An essential component to a strong learning community is transparency – everyone, from students to teachers and parents, business and community leaders, needs to be able to see and understand what students are learning, how and why. And the start of the year is a good time to think about how you can cultivate advocates for personalized learning.
Champions likely already exist within your community, but how can you identify and engage them? For guidance, I consulted with some experts, including Brad Ray, superintendent of Garfield School District 16 in Colorado, Brett Grimm, assistant principal of curriculum and instruction at Lindsay High School in California and KnowledgeWorks Chief Learning Officer Virgel Hammonds. Here are four recommendations based on their experiences.
Focus on making connections
Most individuals within your community, parents and leaders alike, are invested in the success of students. “It’s not difficult to get people to want to be involved,” said Grimm. “We have specific personnel to do this work: an assistant principal who does a lot of work with pathways, internships and sits on advisory boards. We also have a work-based learning coordinator whose whole job is to reach out to partners and community members, to get them involved, to follow up with our kids doing internships.”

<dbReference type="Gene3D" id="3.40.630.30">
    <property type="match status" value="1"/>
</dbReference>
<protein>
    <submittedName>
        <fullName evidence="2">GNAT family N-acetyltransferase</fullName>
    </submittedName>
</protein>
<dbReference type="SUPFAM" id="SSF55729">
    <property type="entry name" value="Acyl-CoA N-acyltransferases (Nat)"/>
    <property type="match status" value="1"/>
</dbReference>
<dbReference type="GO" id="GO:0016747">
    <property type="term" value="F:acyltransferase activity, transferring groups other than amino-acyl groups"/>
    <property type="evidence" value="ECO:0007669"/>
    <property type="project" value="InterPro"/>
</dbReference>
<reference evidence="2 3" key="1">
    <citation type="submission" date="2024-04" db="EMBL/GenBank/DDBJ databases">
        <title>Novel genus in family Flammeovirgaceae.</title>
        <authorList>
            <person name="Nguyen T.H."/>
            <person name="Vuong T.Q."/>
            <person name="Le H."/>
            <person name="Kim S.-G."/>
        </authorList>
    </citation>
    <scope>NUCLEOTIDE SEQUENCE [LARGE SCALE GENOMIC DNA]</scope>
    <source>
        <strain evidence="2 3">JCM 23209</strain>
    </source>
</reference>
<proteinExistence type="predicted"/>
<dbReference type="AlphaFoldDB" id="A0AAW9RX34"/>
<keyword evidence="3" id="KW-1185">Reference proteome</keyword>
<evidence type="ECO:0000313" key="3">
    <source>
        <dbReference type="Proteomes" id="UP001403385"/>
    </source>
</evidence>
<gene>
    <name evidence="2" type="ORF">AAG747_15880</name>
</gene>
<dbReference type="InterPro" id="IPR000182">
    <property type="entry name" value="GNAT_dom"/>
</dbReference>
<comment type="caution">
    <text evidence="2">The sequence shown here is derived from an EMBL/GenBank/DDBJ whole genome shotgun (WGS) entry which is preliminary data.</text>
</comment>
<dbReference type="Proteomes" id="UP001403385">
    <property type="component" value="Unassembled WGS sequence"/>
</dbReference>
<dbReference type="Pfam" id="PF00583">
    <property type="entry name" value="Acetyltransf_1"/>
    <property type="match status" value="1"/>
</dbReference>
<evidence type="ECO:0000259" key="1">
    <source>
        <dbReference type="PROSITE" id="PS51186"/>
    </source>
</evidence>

Don’t count anyone out
Hammonds stressed that even those who want to help may not know how. “If they don’t have kids or a connection to the school, it’s hard for them to see how they can be involved,” said Hammonds. “But when we’re an open book about our goals as a district, we’ll find more ways to tackle universal challenges together. There are many organizations within your community – find out what they’re trying to address, whether it’s inequity or opportunity or something else, and how you can support each other.”
Create clear goals, together
According to Ray, “by creating strategic goals with the board of education, building administrators, community and staff, you are left with clearly articulating those goals and budget to implement, measure and achieve them.” When everyone has a hand not only in the creation of strategic goals, but a stake in ensuring their success, community members will take an active role in realizing the outcomes that you want.
Invite your community not only to work with you – but to celebrate with you
Ray shared that learners and educators bring everyone together, either at their school or somewhere within the community, to celebrate the semester-long learning projects the students have engaged in. “We partner with local business and industry experts to be involved in the planning, delivery and celebration of the learning,” said Ray. “For a project on habitat and ecosystem control, for example, they partnered with the Division of Wildlife and hosted their culmination at the park and pond downtown.”